A little after noon, before Nevada City's (2pm) 4th of July parade, I started up Broad Street with voice recorder in hand, asking the earlybird spectators what came to mind when they heard the term "global warming", and then if they indicated it was a problem, what came to mind for solutions.
Most respondents did show concern about global warming. When asked about solutions, a plurality of these suggested taking personal responsibility.
I started by the 49/20 freeway onramp, and got as far as Mill St., up by the Methodist Church.
Of the 78 substantive replies* to the "global warming thought associations" question, 53 indicated concern, 4 were mixed, and 21 rejected it.
Concerned associations included "man's greed", "my kids & their kids", "glaciers melting", "penguins", "Al Gore", "unstoppable" and "scared".
"Mixed" associations included "controversy", "it's climate change and it's a shift, not necessarily a problem", "it's warming but not caused by man."
Rejectors' associations included "weather cycles", "other planets warming", "hoax", "B.S.", "horseshit" from a Texan, "baloney", "farce", and "voodoo science".
Of about 45 "concerned" people's responses (sometimes more than one from the same person) to the "solutions?" question, the breakdown was:
10 "personal responsibility" answers ("be more environmentally aware", "reduce reuse recycle", "start a garden", ...)
7 said to shift our source of energy ("solar", "cut off fossil fuels by yesterday", "natural energy", ...)
7 gave "cut pollution" answers ("cleaner engines", "cut down pollution", ...)
6 deferred to experts ("I'm not a professor", "leave it to the scientists")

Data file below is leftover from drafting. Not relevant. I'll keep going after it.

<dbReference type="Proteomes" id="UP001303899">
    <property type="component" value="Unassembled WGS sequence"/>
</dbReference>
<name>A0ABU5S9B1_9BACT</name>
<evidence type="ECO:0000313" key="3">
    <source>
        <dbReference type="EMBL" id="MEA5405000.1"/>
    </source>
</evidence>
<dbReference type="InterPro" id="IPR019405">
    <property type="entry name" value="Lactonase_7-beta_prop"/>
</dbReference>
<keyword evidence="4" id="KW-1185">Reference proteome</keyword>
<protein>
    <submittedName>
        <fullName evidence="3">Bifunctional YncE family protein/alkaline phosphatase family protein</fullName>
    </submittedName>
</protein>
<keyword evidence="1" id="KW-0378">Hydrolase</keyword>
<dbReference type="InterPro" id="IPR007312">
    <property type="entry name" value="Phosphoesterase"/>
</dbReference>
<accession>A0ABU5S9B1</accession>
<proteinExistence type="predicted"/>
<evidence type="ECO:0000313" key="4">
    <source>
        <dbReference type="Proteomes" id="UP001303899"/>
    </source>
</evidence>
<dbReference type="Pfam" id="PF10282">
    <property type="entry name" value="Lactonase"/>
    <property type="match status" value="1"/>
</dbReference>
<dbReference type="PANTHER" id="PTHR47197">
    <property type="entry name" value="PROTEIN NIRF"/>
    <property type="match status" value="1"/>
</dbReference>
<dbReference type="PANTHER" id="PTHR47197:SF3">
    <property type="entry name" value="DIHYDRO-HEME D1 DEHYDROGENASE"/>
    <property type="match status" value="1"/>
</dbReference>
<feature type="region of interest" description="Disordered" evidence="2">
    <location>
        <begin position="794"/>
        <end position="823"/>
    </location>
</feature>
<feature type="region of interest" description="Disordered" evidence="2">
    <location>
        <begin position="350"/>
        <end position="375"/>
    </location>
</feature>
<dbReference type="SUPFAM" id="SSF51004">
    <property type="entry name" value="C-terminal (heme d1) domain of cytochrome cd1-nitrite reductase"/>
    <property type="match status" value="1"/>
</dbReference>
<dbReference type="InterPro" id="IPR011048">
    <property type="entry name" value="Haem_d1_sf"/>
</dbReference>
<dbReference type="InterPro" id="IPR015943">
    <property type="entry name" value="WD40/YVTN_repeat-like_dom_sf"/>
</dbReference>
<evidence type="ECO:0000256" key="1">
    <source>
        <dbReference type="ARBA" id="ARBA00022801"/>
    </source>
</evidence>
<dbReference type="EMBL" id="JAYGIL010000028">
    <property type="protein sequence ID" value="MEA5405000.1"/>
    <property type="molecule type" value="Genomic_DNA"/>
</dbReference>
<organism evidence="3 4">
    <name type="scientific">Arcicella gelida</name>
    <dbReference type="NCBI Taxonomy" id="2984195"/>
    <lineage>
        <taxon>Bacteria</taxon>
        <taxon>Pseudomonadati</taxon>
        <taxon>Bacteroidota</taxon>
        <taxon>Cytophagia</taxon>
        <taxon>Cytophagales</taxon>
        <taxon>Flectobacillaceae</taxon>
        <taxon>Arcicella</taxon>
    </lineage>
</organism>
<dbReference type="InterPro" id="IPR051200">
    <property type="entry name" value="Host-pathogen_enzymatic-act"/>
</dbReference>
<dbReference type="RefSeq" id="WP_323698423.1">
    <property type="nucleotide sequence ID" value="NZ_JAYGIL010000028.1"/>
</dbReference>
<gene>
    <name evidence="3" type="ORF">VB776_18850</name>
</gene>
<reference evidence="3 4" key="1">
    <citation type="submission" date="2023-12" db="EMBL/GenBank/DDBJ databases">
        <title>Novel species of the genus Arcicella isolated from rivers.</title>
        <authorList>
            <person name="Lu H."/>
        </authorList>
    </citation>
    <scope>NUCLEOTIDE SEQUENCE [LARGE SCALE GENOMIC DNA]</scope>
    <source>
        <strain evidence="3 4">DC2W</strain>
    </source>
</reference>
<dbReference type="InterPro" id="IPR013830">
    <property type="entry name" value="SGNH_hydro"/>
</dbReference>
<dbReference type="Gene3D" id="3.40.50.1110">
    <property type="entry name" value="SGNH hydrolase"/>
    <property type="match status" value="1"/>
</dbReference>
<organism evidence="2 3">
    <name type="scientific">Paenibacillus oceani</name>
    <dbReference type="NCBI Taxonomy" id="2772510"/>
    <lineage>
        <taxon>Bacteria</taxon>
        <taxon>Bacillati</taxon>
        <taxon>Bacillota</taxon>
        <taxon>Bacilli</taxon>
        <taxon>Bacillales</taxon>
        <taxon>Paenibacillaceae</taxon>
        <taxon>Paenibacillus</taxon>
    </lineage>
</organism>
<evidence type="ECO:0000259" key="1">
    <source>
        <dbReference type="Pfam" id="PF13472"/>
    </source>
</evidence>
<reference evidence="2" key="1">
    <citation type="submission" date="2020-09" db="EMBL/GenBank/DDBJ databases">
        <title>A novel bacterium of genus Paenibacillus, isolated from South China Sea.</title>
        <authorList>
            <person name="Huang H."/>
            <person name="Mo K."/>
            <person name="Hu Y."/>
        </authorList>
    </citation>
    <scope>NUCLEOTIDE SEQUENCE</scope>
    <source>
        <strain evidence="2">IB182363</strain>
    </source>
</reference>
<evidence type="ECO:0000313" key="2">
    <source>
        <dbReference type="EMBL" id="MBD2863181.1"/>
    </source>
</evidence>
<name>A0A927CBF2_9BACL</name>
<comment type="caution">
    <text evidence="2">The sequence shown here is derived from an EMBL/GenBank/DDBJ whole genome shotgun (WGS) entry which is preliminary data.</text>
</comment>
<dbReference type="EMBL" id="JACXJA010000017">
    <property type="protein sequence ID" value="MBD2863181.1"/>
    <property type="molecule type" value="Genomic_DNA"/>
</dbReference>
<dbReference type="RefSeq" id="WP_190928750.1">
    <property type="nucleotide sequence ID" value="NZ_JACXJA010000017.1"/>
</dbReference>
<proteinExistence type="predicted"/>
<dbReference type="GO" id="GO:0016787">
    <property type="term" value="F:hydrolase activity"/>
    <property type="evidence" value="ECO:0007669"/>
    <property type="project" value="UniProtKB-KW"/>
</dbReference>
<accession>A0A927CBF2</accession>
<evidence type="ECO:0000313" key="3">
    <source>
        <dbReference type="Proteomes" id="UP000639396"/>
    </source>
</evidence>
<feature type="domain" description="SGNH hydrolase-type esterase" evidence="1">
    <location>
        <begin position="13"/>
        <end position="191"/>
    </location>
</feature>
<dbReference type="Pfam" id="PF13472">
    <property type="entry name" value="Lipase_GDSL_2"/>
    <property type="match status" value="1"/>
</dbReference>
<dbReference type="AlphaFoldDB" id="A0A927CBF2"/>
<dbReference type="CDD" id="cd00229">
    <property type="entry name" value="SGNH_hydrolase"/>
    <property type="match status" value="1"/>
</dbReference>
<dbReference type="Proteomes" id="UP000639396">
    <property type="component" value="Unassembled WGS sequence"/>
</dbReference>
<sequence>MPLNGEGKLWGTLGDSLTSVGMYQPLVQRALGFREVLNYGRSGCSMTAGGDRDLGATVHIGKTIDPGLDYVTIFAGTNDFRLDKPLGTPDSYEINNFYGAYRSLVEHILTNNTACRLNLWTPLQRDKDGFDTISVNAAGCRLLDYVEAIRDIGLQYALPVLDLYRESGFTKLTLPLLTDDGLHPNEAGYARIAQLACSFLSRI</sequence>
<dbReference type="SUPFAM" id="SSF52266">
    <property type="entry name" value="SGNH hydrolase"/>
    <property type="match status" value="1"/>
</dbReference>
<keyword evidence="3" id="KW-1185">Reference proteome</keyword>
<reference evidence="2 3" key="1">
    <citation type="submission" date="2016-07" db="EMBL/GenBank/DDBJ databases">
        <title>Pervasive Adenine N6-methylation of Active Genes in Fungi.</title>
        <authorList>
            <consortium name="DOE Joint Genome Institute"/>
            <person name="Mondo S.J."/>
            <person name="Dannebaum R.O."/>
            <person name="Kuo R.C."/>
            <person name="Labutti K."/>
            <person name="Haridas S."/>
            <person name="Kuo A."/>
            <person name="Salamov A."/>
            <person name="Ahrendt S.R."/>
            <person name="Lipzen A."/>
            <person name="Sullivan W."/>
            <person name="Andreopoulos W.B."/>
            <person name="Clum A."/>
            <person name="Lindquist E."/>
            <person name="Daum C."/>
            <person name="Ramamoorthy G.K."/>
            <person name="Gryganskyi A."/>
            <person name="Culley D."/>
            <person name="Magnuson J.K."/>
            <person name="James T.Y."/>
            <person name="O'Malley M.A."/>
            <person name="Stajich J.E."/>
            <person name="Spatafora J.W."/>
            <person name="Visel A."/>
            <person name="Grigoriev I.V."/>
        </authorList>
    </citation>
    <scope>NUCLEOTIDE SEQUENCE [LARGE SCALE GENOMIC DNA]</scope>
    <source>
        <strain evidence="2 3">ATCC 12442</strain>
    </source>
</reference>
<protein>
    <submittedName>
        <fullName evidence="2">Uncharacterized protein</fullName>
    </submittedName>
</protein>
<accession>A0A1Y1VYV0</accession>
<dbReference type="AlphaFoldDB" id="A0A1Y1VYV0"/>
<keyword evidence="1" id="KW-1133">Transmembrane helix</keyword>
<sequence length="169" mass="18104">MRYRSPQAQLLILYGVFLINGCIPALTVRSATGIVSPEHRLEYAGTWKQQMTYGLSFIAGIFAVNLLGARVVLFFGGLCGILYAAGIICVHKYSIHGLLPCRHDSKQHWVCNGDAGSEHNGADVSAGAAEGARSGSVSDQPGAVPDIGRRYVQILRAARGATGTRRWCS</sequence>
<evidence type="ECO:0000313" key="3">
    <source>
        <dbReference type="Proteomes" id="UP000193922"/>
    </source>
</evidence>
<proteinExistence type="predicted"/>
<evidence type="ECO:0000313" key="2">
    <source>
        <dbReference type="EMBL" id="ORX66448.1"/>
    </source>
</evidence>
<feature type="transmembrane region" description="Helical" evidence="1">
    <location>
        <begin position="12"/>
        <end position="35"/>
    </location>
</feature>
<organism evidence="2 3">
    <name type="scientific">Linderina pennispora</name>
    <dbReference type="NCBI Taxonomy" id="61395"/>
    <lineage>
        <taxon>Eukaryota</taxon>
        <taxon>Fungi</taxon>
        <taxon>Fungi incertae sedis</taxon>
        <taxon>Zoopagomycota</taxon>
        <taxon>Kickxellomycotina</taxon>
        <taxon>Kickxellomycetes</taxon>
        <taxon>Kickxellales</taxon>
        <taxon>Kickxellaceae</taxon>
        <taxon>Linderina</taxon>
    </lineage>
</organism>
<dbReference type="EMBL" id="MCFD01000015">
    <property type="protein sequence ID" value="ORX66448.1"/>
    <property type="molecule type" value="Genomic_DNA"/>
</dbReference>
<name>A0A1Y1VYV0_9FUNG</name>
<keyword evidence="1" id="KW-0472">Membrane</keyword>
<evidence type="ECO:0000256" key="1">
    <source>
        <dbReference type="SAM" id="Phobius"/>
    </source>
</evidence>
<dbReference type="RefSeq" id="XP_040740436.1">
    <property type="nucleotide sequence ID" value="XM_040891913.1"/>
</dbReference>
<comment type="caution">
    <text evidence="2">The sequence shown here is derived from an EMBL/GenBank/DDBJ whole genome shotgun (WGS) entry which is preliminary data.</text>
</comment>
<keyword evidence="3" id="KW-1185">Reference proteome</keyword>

3 were hopeless ("you can't stop the world from changing")
3 didn't know.
2 suggested "root" cause fixes ( "zero population growth", "get rid of the power structure as we know it")
2 said to cut greenhouse gas emissions ("cut emissions")
2 recommended community infrastructure ( "more public transportation", "walkable")
1 suggested localization. ("have grocery stores carry only local food.")
One said both individual and community actions were needed, and one stressed that big polluters would need to be forced to stop.
* "...78 substantive replies" - of about 94 people I'd asked, 10 had declined to answer and 6 didn't know or gave off-topic answers, leaving 78.
Details of methodology:
This being Nevada County, pretty much everyone was white. I didn't break the answers down by age or gender. I don't know what percent were local, I didn't think to ask, but some were not; and at least one contingent of parade entrants came from the Sacto. valley.
I wore an innocuous T-shirt and hat, bereft of relevant insignia, and (almost always) did not engage in further questioning or other further discussion.
I only canvassed one side of the street (south) since the recorder's batteries gave out at the top. (I then started a notebook-based survey asking "north side" folks about solutions, but got sidetracked so the result is far too incomplete.)
No statistical analysis; we had too few people and the questions were too broad, and some people gave more than one answer, etc. And the size wasn't large enough to break down into "six Americas".
Some people asked what the survey was for; I told them it was to get a better view of our community's position/understanding of climate change, & ideally to cover (or form the basis for coverage) in The Union. I do think the results reveal a need for more outreach - about policy for the concerned, and about science, risk and policy for the rejectors.